Making a rubric “student-friendly” is essential to making sure that students feel invested in the tasks and assignments that are presented to them. If they don’t understand a rubric or can’t see the obvious purpose behind something on it, they’re going to be less likely to want to participate to their full extent. Some simple ideas for helping students engage with a rubric included make the language student-friendly, using lots of “can-dos” and keep it focused, not using too many big words or superfluous boxes, utilize examples and descriptors, and keep the criteria short, sweet, and chuck all of those complicated grammar-y words that aren’t necessary.

A popular suggestion came from @Lwbespanol when she said it’s a good idea to “…give [students] credit for taking risks with the language, and focusing on task completion.” Another suggestion was @SraWeinhold’s, when she said “…having [a] life size proficiency rubric on the wall has been huge w/ understanding for all.”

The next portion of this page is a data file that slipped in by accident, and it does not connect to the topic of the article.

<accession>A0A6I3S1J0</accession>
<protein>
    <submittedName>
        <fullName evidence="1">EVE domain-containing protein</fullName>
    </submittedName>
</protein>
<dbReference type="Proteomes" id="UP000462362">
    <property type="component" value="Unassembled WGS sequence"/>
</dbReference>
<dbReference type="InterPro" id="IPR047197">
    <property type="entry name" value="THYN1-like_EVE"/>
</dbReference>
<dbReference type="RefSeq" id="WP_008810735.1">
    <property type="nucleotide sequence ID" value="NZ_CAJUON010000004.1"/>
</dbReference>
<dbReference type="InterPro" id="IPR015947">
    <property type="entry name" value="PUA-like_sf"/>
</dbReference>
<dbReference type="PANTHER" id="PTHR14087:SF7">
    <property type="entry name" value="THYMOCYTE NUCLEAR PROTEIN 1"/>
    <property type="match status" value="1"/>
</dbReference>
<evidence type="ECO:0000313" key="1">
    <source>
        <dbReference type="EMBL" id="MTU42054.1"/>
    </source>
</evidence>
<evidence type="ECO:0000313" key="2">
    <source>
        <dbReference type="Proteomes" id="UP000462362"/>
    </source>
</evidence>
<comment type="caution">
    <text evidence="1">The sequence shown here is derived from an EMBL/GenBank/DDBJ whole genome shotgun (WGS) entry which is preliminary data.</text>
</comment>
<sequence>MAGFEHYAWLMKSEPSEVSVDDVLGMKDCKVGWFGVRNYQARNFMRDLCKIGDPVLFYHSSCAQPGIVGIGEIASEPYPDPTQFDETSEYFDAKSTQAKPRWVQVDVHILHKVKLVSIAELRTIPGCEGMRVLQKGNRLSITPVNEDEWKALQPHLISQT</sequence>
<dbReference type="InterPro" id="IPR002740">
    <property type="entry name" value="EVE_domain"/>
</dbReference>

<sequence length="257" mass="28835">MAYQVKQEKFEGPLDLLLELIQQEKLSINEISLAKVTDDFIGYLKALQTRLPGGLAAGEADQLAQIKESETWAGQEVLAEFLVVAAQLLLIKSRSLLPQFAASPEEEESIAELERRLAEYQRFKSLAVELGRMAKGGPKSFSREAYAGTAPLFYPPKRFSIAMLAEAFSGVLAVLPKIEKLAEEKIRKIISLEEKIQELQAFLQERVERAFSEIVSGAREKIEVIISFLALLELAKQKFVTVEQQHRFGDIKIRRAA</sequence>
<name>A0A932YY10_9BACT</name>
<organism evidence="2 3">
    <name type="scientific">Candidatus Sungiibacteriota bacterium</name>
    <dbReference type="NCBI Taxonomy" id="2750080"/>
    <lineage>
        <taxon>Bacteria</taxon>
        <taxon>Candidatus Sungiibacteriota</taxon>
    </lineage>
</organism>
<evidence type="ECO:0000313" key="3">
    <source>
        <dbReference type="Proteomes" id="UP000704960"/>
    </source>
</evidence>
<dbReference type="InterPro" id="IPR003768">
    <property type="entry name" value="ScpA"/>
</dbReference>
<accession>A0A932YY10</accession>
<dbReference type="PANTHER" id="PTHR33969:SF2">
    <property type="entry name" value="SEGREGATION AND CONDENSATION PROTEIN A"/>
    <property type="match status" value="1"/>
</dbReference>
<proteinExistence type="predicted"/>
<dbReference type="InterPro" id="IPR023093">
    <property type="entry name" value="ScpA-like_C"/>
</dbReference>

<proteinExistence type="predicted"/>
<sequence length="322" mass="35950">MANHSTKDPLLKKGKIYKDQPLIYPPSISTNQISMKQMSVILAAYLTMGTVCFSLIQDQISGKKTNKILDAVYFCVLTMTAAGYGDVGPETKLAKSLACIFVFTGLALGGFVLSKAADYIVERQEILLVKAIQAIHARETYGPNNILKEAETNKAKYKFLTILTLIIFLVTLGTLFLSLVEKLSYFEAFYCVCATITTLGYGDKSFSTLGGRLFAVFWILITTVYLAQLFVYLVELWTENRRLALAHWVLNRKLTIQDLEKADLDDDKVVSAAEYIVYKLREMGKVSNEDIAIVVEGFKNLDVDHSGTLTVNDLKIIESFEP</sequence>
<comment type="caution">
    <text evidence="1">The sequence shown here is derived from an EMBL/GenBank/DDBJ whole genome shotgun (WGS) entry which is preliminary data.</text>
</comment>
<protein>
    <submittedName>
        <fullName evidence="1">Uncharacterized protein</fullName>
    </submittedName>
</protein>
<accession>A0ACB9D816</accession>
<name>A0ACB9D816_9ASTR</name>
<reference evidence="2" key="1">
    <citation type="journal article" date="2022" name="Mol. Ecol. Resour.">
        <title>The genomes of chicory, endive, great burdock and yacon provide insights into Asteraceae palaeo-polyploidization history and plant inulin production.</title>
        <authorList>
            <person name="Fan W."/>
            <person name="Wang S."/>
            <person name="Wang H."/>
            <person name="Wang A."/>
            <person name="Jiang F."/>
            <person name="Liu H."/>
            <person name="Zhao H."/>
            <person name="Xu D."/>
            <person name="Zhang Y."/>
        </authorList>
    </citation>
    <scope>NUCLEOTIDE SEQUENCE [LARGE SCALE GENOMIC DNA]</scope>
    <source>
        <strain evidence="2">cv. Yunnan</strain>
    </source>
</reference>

To really make a rubric student friendly, you have to adjust it per class level and for each individual group of students since not all of the students at the same grade level are going to need the same things. Like @windycitysenora said, “Know your crowd and write [rubrics] accordingly.”

Question 4: How do you design a simple rubric for everyday tasks?

Langchatters seemed to be of two minds when it came to answering this question – on one side there’s those who feel that rubrics are unnecessary when it comes to everyday tasks, and on the other there’s those who feel that rubrics are necessary but take on a less formal shape on a daily basis. @kltharri represented the first group when she said, “Easy – I don’t. Everyday tasks are for practice, so they get my feedback in passing.” And @MlleSuweski characterized the feeling of the second when she said, “I do 10 pt scale for everyday things. 10=omg awesome, 9=very good 8=meets expectations etc.”